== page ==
EDITORIAL: Commonwealth meeting presents rare opportunities for businesses

Saturday February 19 2022
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Foreign Affairs Minister Dr. Vincent Biruta (left) and Commonwealth Secretary-General Patricia Scotland at a press conference in Kigali. PHOTO | FILE


Businesses are picking up bits and pieces to resume operations after two years of largely being inactive because of the Covid19 pandemic that ravaged the economy.

As the pandemic wrecked havoc, some businesses capitulated while others used a lot of energy and extra resources to remain standing by the time lockdowns were lifted and curfews extended.

Putting the curfew at midnight and business closing time at 11PM was a big reprieve to many businesses, however, many of them are yet to resume their loan repayment because they haven't started making money.

As a matter of fact, a cross section of businesses need additional capital injection to start making money, but as it stands banks are reluctant to give credit to many businesses. Banks also being businesses it is not surprising when they exercise risk averseness especially at a time when the ratio of Non performing loans has been going up in the last two years, but again this is not the time to abandon their
customers, not when the economy is opening up and re- covering. 

At the height of the pandemic the Rwanda central bank directed all commercial banks to give moratoriums to the most hit businesses and also came up with a guarantee fund to aid their recovery. However, the working capital window where businesses could apply and access money to help kickstart operations, was woefully under subscribed largely because banks put difficult requirements.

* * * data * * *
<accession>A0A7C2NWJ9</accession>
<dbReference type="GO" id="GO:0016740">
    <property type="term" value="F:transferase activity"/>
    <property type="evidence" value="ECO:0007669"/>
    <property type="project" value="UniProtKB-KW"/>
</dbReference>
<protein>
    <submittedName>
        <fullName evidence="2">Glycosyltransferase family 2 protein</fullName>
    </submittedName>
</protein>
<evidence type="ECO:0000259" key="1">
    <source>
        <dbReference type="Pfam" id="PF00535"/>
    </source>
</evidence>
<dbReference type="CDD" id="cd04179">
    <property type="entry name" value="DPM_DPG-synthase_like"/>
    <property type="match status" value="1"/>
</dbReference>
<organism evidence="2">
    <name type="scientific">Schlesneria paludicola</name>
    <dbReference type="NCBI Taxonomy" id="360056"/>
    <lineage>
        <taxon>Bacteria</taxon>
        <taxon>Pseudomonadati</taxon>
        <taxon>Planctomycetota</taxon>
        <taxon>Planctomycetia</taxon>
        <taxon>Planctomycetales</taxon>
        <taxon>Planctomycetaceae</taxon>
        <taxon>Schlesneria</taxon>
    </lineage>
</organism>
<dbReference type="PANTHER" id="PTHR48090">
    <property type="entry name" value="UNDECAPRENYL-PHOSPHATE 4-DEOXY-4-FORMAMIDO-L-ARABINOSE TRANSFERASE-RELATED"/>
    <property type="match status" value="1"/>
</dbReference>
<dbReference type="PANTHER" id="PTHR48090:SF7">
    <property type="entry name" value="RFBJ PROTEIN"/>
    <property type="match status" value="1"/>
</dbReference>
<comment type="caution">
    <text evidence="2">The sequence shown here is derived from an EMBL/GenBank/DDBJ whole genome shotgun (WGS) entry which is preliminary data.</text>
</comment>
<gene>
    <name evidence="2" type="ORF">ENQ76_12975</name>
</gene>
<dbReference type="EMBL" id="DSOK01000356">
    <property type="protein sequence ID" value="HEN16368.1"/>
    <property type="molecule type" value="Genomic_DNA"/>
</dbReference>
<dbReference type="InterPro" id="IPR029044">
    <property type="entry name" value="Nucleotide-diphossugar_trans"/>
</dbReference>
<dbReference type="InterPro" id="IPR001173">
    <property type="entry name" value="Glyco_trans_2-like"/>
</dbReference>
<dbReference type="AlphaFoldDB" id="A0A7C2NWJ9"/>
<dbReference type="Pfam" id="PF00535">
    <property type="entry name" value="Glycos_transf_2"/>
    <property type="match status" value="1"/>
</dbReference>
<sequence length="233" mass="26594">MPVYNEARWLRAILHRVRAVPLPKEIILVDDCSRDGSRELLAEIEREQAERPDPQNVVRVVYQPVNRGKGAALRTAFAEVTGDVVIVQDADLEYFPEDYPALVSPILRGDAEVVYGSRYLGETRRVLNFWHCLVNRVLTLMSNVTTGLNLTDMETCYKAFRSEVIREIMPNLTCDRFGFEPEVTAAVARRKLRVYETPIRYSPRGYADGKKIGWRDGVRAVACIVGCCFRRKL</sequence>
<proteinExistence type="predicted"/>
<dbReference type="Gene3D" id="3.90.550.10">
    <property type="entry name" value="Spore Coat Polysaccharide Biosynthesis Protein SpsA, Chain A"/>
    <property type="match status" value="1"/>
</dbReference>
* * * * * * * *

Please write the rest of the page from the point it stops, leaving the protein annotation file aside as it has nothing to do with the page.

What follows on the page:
This resulted into many businesses missing out on getting the financial support they critically needed to get back on their feet. The upcoming Commonwealth Heads of Government Meeting (CHOGM) scheduled to be hosted in Rwanda this coming June presents a big opportunity for a number of businesses especially those in the service sector, but inability to access credit might limit some from operating at their full potential.


It would therefore be prudent for banks to come up with special products for businesses or their clients that have tenders related to offering services or supplying products to the CHOGM event. The meeting, which is one of the biggest events in the world, is expected to be attended by 10,000 delegates from 54 countries, and it is estimated that the meeting and delegates will inject up to USD780million into the economy. 

It would therefore be a shame if that money goes back simply because businesses didn't get financing to be ready to cash in on CHOGM.

Even in these past two stormy years banks have been profitable, which is a good thing for the economy, it is therefore important that they plough back some of these profits into the economy through financing businesses. 

It doesn't make sense that even sectors that have performed well during these past two years, like mining thanks to a spike in mineral prices on the international market, are struggling to get financing after their buyers  halted the pre-financing arrangement due to the pandemic.